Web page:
Ballet shoes come in two types and are used for two distinct purposes. The flat shoe, or ballet slipper, is the starter shoe for ballet beginners who have not graduated to pointe. And they are also the shoe of choice for most barre work, to be interchanged with the pointe shoe. To be ready for anything in class, be sure to take both soft slipper and pointe shoes, and a spare pair of each if you can.
The ballet slipper should fit the foot snugly, yet never bind or press on the toe. Measurements and proper fit are essential to high performance, comfort and security with footing. If the ballet slipper is too tight, it will stretch with time but will make you miserable while you wait. In cases where your foot size is less than half a size too small, try wetting the shoes and stuffing them with paper towels to open up the narrowness and give them a better fit.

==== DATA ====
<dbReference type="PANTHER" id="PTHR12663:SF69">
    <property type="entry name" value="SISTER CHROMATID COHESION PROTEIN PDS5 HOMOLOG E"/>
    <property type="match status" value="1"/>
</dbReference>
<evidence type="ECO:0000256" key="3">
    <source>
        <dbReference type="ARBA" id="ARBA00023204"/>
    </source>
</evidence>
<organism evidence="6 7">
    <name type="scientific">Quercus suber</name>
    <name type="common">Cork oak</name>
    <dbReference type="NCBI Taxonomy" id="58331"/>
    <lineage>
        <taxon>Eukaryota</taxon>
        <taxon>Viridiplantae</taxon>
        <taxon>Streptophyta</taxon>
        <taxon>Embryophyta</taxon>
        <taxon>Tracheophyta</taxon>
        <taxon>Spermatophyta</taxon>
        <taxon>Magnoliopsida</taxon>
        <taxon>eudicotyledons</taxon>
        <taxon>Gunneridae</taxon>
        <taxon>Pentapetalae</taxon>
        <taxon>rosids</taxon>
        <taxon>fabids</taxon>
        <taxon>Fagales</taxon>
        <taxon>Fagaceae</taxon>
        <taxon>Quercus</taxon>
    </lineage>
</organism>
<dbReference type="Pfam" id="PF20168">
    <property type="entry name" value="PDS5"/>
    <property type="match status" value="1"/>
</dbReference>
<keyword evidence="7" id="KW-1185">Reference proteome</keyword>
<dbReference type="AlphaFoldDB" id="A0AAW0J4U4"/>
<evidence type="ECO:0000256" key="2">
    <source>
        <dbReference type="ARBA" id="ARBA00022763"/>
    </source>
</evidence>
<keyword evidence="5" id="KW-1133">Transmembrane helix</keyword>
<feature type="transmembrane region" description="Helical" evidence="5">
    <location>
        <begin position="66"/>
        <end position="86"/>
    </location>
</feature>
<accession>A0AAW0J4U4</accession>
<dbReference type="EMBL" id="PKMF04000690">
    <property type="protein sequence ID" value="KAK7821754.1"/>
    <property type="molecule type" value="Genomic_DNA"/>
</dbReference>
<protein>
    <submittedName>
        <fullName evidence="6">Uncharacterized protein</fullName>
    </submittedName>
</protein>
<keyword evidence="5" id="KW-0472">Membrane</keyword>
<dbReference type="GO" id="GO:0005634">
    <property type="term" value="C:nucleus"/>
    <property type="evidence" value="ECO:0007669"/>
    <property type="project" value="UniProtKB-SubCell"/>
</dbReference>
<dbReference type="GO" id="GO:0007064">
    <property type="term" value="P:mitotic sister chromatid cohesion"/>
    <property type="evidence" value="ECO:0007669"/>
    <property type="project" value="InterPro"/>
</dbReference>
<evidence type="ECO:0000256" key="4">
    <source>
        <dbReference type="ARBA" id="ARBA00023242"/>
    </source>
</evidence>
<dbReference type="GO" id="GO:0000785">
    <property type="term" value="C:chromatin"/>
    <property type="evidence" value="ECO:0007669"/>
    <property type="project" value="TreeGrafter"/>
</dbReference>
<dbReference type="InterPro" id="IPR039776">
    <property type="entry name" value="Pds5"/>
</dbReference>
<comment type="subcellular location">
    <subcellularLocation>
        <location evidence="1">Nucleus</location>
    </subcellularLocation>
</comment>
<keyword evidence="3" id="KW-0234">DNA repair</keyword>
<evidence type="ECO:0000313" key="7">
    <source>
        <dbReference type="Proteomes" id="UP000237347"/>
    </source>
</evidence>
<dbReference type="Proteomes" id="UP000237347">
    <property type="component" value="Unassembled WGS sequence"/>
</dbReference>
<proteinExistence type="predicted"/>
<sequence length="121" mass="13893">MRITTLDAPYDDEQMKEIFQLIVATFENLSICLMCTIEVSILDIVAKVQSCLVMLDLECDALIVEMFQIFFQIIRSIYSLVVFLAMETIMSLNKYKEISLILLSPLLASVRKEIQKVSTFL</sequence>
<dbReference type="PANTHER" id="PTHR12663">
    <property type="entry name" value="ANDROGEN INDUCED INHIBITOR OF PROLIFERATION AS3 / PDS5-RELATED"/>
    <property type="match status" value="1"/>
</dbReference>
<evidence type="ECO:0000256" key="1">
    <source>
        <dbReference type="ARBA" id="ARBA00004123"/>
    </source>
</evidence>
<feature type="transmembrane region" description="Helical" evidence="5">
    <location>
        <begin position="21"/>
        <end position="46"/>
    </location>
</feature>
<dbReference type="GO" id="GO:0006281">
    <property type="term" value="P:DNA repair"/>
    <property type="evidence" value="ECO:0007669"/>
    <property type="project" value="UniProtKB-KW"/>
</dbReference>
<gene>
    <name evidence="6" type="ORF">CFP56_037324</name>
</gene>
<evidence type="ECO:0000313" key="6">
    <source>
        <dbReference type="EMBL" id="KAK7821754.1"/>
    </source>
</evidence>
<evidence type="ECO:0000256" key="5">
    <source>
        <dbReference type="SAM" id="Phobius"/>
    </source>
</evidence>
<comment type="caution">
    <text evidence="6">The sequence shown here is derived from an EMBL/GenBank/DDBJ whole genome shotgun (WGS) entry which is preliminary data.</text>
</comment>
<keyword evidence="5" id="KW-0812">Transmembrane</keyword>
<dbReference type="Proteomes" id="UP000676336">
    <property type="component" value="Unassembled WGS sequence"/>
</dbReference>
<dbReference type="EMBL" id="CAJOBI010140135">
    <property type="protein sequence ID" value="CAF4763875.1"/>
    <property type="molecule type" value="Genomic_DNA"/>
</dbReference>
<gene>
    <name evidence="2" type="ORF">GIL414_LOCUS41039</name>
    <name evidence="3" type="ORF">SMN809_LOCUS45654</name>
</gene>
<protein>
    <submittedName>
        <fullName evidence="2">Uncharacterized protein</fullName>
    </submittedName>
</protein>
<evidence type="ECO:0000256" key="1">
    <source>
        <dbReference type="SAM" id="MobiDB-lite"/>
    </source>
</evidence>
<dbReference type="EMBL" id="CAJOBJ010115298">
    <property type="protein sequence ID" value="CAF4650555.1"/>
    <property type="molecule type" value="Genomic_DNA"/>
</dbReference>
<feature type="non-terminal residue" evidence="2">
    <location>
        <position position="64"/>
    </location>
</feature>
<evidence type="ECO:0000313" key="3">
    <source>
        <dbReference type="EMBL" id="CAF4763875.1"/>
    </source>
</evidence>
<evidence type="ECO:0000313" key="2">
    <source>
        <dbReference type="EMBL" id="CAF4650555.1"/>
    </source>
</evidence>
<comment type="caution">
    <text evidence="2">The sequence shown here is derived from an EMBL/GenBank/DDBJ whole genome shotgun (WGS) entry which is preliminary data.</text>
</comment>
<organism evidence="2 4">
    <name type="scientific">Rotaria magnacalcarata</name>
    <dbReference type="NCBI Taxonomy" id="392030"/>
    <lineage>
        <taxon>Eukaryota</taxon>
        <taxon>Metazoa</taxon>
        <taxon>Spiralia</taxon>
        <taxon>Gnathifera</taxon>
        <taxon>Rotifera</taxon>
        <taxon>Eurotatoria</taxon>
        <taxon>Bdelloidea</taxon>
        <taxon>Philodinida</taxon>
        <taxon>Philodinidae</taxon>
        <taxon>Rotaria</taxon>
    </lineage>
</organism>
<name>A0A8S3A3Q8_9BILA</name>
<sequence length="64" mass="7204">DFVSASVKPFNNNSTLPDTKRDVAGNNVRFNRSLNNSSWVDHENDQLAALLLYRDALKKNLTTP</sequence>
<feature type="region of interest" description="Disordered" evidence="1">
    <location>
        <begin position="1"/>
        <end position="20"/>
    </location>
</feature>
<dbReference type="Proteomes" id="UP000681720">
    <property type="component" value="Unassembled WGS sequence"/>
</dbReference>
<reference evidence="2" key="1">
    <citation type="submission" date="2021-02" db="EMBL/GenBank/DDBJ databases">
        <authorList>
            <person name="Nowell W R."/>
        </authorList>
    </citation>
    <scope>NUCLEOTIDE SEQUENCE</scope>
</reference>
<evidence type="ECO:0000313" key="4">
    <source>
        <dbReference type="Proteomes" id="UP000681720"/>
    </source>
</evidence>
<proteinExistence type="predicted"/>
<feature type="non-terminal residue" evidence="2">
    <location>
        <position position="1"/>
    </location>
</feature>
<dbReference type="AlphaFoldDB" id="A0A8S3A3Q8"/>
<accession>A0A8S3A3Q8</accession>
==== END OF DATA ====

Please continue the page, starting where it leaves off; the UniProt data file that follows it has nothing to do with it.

When choosing the soft ballet slipper, you will have a choice with the padding on the sole. Light padding makes the slipper more flexible and can better accentuate your arch. But the down side to a thinner sole is that you have little protection against the pounding pressure into the floor. Dancers with sensitive feet or who are recovering from ligament damage should opt for a thicker sole and disregard the clunkier look.
When wearing brand new pointe shoes, they may feel more like a mouse trap than a technical pair of shoes. Most dancers need to manually break them in a bit to soften the shank and make the arch more flexible. Rather than using wild and wacky ways of breaking in your shoes, just bend the pointe shoe a few times with a strong motion until you feel some pliability. Another good way to break in your pointe shoes is to place them against a wall or other solid surface and pull the heel back in a controlled and deliberate motion. Too much pull will weaken the shoe and shorten its life, and at today’s prices for pointe shoes you don’t want to do yourself out of the last few days of usage.
The harsh reality is that just when the pointe shoes are getting comfortable, the shank gives in and it’s time to replace them . Some top pointe shoe designers are offering models with replaceable shanks, which can considerably lengthen the life of the shoe and cut your dance supply expenses in half. For a dependable and high performance shoe, try Sansha Recital with a sturdy square box, wing block and replaceable 3/4 shank.